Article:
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PolyU Leads: Blockchain & Metaverse Programs Address Talent Shortage

Key Takeaways
  • Hong Kong universities introduce specialized programs to bridge Web 3.0 talent shortage
  • Emphasis on ethical practice and dispelling misconceptions in the field
  • Calls to ease restrictions and create a conducive environment for tech talent in Hong Kong
16-Jul-2023 By: Amogh Mishra
PolyU Leads: Blockch

PolyU Leads: Blockchain & Metaverse Programs

In the fast-paced world of Web 3.0, Hong Kong faces a pressing challenge—a shortage of skilled professionals to drive its development. Local universities have recognized the need to bridge this gap and have taken proactive measures by introducing specialized courses focusing on this next-generation technology. Furthermore, industry leaders are urging authorities to relax limitations on importing talented individuals, aiming to create a more vibrant ecosystem for technological innovation.

Web 3.0, with its heightened complexity and computational requirements, demands expertise for effective operation. Liu Yubin, the founder of Metaverse, acknowledges the importance of having suitable professionals in this technology-driven sector, stating, "Finding proficient individuals becomes a challenging task."

Responding to this urgent need, Polytechnic University (PolyU) has taken the lead by offering a master's program in blockchain, with plans to introduce a master's degree in Metaverse soon. These programs aim to equip 120 students with the essential skills required in the upcoming academic year, helping to address the scarcity of knowledgeable experts.

PolyU's Department of Computing aims not only to produce skilled professionals but also to dispel prevalent misconceptions surrounding the field. Professor Au Wenhao emphasizes the importance of debunking unrealistic expectations and instilling professional ethics in students. The comprehensive and in-depth learning opportunities provided by these new courses will foster a well-rounded understanding of the technologies, enabling graduates to contribute ethically to society.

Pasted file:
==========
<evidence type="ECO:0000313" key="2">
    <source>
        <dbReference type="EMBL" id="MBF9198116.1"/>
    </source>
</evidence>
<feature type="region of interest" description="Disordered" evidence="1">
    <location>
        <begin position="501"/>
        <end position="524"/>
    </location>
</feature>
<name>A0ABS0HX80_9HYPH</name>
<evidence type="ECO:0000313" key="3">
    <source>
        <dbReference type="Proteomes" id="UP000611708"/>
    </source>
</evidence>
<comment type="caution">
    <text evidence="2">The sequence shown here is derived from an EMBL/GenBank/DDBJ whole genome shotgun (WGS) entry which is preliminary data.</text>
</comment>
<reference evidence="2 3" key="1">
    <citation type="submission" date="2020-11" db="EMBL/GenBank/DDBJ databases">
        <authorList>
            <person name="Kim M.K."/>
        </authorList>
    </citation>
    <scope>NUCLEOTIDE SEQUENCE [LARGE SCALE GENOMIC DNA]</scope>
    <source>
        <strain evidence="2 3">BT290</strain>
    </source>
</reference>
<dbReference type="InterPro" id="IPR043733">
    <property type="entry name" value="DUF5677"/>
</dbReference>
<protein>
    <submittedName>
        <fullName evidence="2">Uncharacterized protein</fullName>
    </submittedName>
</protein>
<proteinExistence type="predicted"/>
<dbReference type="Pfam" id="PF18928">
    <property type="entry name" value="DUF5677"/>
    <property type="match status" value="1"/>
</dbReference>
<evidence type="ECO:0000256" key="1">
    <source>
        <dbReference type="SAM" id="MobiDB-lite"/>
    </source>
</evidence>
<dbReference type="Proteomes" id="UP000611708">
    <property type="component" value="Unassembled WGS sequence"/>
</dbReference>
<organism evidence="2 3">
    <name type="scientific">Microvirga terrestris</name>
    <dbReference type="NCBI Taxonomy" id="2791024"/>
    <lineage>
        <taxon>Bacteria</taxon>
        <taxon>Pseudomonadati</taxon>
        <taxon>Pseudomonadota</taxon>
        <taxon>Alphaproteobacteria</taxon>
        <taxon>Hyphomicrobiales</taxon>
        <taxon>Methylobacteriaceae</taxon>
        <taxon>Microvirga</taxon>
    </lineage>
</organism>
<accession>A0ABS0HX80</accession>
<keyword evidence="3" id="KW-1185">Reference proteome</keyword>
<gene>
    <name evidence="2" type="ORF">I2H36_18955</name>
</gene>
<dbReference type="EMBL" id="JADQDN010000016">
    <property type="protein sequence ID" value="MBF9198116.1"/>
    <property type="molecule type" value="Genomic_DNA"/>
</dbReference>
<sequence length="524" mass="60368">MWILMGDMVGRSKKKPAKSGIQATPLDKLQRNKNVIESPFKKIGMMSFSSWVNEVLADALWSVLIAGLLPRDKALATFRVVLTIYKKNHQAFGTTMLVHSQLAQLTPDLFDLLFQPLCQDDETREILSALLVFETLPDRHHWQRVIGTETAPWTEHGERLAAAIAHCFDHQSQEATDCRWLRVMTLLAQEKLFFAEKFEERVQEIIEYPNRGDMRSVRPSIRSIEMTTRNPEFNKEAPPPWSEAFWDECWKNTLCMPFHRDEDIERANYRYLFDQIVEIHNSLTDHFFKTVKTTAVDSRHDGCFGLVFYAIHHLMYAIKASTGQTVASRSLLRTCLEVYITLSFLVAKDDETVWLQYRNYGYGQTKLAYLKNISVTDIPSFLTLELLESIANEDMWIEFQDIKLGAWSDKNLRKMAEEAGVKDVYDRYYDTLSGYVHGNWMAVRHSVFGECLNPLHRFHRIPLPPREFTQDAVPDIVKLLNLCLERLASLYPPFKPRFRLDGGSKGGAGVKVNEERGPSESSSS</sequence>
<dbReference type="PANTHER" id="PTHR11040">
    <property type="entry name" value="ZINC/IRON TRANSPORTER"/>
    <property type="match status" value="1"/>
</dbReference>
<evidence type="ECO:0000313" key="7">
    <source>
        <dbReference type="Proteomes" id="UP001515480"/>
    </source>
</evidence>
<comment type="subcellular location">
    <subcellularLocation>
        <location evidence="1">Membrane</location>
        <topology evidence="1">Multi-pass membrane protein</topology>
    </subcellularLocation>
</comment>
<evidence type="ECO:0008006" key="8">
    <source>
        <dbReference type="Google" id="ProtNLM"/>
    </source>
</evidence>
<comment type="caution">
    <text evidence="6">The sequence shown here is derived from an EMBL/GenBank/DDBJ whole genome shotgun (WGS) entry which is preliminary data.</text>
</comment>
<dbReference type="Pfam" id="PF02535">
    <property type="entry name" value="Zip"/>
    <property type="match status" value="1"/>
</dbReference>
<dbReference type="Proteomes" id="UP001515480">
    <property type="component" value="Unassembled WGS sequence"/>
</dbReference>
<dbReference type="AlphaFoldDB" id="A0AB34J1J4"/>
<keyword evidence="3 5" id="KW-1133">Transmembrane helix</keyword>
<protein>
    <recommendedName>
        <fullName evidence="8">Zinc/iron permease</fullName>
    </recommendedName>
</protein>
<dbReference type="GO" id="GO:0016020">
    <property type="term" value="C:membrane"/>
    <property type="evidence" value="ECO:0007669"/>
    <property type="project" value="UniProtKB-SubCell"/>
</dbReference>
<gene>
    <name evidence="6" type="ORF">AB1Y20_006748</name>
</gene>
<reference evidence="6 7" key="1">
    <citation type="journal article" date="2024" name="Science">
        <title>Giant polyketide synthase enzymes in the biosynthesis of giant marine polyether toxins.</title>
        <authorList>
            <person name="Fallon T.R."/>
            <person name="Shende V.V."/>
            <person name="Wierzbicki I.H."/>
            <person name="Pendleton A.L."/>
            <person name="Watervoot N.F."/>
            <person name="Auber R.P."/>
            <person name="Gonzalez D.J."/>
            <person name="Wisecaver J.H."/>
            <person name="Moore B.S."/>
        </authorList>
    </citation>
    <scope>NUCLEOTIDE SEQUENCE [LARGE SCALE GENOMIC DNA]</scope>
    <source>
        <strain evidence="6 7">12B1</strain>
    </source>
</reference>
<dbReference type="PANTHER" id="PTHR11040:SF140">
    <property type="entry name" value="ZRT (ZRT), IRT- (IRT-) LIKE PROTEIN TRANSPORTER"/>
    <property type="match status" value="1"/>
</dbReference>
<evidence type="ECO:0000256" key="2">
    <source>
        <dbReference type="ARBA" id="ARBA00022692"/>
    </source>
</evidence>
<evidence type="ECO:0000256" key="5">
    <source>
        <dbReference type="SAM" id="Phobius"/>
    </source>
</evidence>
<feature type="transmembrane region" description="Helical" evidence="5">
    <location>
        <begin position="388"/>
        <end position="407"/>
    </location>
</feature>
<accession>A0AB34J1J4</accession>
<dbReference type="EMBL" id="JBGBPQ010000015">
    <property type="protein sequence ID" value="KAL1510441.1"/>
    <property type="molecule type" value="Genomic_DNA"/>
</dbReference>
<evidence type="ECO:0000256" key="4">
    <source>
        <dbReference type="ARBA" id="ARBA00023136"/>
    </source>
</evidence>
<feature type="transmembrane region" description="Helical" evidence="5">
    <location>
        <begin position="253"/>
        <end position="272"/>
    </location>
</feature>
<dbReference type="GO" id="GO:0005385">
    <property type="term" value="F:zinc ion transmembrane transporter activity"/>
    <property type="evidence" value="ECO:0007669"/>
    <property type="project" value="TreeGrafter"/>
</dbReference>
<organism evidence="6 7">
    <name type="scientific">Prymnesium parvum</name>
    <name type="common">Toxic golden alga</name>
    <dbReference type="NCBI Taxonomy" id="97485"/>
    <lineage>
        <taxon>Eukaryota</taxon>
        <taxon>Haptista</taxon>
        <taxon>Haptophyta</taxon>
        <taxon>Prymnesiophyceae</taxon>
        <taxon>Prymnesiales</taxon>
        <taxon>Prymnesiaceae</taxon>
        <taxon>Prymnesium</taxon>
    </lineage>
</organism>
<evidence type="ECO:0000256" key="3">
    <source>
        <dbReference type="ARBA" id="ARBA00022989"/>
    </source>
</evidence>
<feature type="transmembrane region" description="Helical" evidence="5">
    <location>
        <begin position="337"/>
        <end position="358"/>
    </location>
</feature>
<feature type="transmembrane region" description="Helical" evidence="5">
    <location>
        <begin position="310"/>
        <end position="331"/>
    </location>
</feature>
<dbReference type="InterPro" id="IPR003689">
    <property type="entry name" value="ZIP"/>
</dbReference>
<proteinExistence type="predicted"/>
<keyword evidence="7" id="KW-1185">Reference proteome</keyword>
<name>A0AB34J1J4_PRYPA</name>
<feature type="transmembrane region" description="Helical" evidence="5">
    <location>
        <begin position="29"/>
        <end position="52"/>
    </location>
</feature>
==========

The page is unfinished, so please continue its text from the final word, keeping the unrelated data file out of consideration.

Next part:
Initially targeting master's level students, the university remains open to extending the curriculum to undergraduate programs in the future, should the demand for such courses increase and the technology mature further. This expansion would focus on Metaverse and blockchain technologies, ensuring a continuous pipeline of talent for Hong Kong's evolving digital landscape.

To address the talent shortage holistically, some Legislative Council members advocate for the government to ease restrictions on foreign professionals, facilitating longer-term residency in Hong Kong. They propose the introduction of a "digital citizen" identity, envisioning a scenario where these individuals can contribute to Hong Kong's technological innovation as e-citizens with virtual identities. Additionally, they emphasize the importance of creating a conducive tech development environment by providing increased access to data and advanced equipment, further incentivizing talented individuals to contribute to Hong Kong's technological advancement.

As Hong Kong takes significant strides to nurture its Web 3.0 ecosystem, the introduction of specialized courses and the facilitation of a more supportive environment for talent are critical steps toward ensuring the city remains a global frontrunner in technological innovation.

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